The Graduate Employee Union and Michigan State University are currently negotiating a new contract that would expand union rights to employees other than teaching assistants. These negotiations follow the 2012 bill signed by Michigan Governor Rick Snyder that left most graduate employees unable to unionize or bargain for workplace protections.
Terms of employment contracts should be well-negotiated for the best deal. Recently, the seven-year employment contract of University of Michigan's new football coach was revealed and the contract's value was far more than anticipated. He will earn close to $40.1 million over seven years.
Employment contracts are executed between employers and employees so that the terms and conditions of employment, including severance pay in cases of termination, are clear to both parties. This is standard everywhere in the country, including Michigan. Today, most employment contracts signed by senior executives in U.S. corporations include a change-in-control clause.
Michigan residents are aware that it is very important for an employee to read the employment contract clauses before accepting or declining a job offer. After an employee has signed on the dotted line, the employee will not be able to renegotiate benefits, job roles, compensation or even the terms of severance with the employer.
Michigan residents agree that it is very important to be aware of all clauses included in an employment contract before making a final decision about accepting or declining the job offer. After an offer has been accepted, the employee is prohibited from negotiating compensation, benefits, job roles, noncompetition clauses or terms of severance with the employer. Recently, the Adrian, Michigan, Board of Education approved a one-year employment contract with the education association, representing 187 teachers and district staff. The next stage is to finalization the contract with the state's education board.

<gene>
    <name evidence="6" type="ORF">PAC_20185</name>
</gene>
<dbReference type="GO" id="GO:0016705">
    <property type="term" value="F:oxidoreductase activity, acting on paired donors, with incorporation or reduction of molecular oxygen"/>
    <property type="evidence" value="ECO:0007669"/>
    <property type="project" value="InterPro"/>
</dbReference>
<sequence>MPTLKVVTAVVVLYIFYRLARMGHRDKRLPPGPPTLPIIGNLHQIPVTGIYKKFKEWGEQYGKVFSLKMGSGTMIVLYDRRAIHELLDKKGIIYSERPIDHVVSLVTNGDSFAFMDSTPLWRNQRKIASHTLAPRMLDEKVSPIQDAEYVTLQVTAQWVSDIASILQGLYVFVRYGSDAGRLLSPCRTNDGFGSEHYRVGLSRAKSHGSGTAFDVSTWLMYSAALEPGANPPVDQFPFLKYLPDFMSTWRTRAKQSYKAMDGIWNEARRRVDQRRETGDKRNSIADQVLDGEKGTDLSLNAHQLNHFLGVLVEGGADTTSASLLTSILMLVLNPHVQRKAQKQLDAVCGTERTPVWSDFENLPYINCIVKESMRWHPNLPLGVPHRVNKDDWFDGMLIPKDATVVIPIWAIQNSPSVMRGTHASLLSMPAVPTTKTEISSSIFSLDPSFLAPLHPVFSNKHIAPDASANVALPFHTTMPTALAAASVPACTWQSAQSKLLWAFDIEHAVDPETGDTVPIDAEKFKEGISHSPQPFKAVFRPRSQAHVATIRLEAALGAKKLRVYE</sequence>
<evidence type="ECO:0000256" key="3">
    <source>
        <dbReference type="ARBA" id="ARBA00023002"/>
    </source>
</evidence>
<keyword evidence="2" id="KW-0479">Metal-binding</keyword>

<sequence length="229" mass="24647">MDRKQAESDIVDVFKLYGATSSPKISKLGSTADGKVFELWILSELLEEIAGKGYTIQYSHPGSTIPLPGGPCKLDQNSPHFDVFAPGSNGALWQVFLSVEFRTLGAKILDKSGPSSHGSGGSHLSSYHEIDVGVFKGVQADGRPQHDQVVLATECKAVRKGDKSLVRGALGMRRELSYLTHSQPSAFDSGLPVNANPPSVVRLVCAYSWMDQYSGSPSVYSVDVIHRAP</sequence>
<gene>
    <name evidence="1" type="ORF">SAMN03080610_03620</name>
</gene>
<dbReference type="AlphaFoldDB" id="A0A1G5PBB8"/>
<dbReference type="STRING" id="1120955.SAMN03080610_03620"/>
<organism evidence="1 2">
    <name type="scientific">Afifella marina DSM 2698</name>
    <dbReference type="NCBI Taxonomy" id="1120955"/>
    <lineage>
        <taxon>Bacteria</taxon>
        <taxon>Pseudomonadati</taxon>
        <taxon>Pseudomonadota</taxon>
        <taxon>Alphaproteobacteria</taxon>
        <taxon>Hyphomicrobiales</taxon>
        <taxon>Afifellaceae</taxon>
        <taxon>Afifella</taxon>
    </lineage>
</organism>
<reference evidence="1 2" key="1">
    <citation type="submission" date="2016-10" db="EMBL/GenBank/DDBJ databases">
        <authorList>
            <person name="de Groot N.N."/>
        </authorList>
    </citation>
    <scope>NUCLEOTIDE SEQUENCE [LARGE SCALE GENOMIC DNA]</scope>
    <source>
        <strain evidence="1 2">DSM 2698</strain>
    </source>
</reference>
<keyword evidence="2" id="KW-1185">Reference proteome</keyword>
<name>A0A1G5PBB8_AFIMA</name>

Many employees in Detroit, Michigan, rely on employment contracts when disagreements arise from workplace disputes. Unfortunately, even the smallest oversight in an employment contract can completely alter the intentions of the employer and the employees.
Michigan state employee unions are launching a campaign against the state's governor, claiming he is a "flip-flopper" on the topics of bargaining and right-to-work legislation. Just two years ago, the governor pledged to collaborate with the unions collectively, which union representatives now say is a complete reversal of what is currently being put into practice. Workers within the coalition of unions are reporting that the new legislation is limiting their rights in the workplace.